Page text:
The year is 1975, and what a year it is. The leisure suit arrives on the fashion scene. Sony introduces the Betamax video recording system, giving birth to videocassette recorders—commonly called VCRs. Mood Rings and Pet Rocks are popular gifts.
Meanwhile, at still-young Wright State University, something wonderful happens. Bill and Cynthia King, both faculty members in the Department of Classics, and John Fortman, Ph.D., in chemistry, make their first donations to the university.
While many items from 1975 are in the dustbin of history, not so the goodwill of the Kings and Fortman. Each year since, they’ve donated to Wright State. That’s 45 years without interruption, making them the longest givers in Wright State’s history.
Captain and Tennille’s “Love Will Keep Us Together” is song of
When Cynthia King talks of the yearly donations in the King name, it’s evident her late husband’s spirit is with her. She begins by referring to herself in making the donations since he passed in 2017, then quickly backtracks to say “we” instead of “I.” Love persists; it shows.
The two were a team from when they met in graduate school at the University of North Carolina. A few years after they earned their Ph.D.s, the married couple relocated to Dayton to lay the groundwork for a program in the classics department at a newly forming university. In 1964, Bill became a founding faculty member of what would become Wright State; Cynthia joined him on the faculty a year later.
They established the Department of Classics, even though, according to university history, “the library, which was housed in the cafeteria, had a classics collection of only 25 books. On this foundation, the Kings built the classics program into a vital part of the campus community.”
Bill’s specialties were Greek and Latin literature, Roman art and archaeology, and scientific and medical terminology. Cynthia’s also was in Greek and Latin literature, with Greek art and archaeology and classical philosophy.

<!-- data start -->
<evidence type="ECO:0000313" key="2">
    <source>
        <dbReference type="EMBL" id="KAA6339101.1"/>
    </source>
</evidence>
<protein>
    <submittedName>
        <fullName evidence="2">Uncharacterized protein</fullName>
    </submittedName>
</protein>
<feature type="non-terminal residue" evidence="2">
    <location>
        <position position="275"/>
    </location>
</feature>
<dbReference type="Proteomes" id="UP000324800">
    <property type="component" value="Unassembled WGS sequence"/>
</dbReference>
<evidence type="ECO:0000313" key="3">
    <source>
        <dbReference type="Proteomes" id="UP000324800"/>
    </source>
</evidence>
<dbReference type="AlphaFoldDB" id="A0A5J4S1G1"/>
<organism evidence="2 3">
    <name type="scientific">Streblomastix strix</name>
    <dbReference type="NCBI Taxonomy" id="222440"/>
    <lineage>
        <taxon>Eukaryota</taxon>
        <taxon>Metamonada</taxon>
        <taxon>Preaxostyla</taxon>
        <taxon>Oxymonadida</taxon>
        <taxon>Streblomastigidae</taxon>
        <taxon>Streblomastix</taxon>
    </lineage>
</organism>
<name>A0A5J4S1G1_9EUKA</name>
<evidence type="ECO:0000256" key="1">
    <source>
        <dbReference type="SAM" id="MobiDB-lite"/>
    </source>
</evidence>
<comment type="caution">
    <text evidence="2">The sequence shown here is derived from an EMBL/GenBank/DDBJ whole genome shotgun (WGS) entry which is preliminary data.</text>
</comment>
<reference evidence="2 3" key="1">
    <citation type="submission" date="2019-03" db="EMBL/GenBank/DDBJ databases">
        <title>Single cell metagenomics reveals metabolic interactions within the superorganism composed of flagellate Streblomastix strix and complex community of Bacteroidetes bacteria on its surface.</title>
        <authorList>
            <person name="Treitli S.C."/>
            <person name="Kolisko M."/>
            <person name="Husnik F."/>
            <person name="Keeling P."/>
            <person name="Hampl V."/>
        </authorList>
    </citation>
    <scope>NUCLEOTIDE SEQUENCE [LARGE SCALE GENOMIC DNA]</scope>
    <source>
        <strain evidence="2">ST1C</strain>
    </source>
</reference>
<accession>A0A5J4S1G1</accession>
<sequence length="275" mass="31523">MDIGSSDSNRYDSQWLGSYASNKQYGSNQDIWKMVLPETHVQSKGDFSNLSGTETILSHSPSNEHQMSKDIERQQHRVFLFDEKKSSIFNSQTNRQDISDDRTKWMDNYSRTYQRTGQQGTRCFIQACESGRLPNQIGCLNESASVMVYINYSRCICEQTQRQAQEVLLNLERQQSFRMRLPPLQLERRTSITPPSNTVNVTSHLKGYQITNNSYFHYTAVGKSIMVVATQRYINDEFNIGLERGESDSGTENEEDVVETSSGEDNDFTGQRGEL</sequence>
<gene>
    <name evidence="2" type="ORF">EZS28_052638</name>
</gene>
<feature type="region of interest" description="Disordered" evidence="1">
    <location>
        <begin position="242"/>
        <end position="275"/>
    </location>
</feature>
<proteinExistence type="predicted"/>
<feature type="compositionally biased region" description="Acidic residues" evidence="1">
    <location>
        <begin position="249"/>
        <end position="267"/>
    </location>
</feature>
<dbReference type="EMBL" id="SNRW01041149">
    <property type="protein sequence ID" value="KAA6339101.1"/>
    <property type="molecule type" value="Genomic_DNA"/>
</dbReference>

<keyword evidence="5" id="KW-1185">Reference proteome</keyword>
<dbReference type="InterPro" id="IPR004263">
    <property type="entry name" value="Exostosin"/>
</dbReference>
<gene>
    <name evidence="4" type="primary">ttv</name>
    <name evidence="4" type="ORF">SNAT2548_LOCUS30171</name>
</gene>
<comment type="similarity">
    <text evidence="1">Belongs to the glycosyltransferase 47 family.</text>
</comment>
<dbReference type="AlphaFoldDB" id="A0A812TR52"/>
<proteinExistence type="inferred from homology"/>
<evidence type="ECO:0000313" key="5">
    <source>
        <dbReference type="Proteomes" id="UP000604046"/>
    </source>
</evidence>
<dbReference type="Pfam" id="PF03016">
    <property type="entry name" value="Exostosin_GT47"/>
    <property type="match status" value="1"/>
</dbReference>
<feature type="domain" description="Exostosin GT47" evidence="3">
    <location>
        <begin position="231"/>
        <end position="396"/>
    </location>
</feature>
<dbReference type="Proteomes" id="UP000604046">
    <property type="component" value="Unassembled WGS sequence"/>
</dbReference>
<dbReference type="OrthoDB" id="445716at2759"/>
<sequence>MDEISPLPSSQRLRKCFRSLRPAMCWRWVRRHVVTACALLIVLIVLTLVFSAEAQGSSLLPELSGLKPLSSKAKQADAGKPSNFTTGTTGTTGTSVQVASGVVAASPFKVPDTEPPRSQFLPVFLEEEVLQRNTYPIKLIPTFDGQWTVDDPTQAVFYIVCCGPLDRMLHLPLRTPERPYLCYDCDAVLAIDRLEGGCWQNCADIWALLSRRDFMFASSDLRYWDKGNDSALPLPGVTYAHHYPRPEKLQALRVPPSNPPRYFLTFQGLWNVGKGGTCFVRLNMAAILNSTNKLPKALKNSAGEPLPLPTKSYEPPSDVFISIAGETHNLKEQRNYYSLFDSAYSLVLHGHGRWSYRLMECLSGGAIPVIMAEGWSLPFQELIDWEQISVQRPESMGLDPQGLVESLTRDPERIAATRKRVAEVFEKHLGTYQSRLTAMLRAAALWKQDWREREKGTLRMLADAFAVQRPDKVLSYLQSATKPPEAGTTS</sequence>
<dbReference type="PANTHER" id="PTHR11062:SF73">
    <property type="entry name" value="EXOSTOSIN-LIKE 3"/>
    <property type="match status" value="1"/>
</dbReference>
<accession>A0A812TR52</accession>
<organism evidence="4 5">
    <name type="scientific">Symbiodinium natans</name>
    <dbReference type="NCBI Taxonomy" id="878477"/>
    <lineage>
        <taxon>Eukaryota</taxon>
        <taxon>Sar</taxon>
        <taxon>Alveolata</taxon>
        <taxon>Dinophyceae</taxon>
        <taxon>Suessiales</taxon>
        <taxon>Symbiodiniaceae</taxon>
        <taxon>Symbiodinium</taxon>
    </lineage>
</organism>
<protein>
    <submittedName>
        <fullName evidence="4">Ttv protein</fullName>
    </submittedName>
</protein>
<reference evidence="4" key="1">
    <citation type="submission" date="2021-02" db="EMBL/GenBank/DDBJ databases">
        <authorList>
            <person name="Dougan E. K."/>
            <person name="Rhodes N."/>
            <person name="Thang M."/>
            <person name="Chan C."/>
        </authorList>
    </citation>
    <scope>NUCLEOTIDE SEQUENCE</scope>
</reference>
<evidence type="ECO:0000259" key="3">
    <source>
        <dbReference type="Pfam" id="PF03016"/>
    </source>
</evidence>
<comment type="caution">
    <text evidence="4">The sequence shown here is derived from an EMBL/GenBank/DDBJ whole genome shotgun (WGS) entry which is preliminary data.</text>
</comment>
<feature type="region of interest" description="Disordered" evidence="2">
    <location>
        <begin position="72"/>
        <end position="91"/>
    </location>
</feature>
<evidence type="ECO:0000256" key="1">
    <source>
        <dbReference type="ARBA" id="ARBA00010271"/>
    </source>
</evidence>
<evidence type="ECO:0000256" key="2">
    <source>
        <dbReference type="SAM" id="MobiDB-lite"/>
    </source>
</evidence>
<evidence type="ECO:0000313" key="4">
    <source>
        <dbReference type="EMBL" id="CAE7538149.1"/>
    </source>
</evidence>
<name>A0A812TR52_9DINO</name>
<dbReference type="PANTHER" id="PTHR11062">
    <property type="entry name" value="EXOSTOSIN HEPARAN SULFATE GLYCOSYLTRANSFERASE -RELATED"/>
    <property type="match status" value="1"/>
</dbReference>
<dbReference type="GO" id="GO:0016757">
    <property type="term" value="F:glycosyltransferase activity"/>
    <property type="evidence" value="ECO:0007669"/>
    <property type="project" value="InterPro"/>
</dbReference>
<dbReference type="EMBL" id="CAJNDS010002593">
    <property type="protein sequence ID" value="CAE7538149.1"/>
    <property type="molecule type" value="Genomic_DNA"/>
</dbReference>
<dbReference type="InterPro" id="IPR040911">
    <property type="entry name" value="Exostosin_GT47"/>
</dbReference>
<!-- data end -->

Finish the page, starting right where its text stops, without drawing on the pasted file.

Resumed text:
Academic life hummed along for several years. Then, as Cynthia tells it, came a campus-wide request for scholarship funds. “That was a wonderful idea,” she says. “We hopped on that as soon as it became a possibility.” Thus began the first of their annual donations.
“We wanted to support the students,” Cynthia says with a rush of resolve. “We wanted to support the teaching of Latin and to get people ready to teach Latin in high schools. The idea was to get Latin teachers prepared, and other good teachers too: English, social studies, history.”
Why Latin? “It’s important for literacy,” she says firmly. “To have some understanding of language. Doctors and ministers have their Greek and Hebrew.” Latin is important in the liberal arts. “There are still people who want to learn something besides business and data and science and video games.”
The Kings faithfully continued their annual donation, even after they retired in 2002. “We sensed the opportunity existed and we wanted to support the students,” Cynthia says.
They remained active in the Wright State community until Bill, a double amputee, experienced declining health. He passed away November 30, 2017; they had been married for 56 years at that time.
Still, Cynthia kept up with the donations in their name—to the William and Cynthia King Scholarship.
As for her most recent donation, Cynthia gives a nod to changing times. “Some goes to the library archives, and this time to the College of Liberal Arts emergency fund.” She says that fund partially grew from the pandemic to help students who run into trouble with sudden expenses, like repairing a car to get to and from classes.
The reason for her continual giving is simple. “It’s a good idea to support something that’s worthwhile. Decent teaching in the schools is worthwhile. We need good teachers in schools, and this is a way for it to be done.”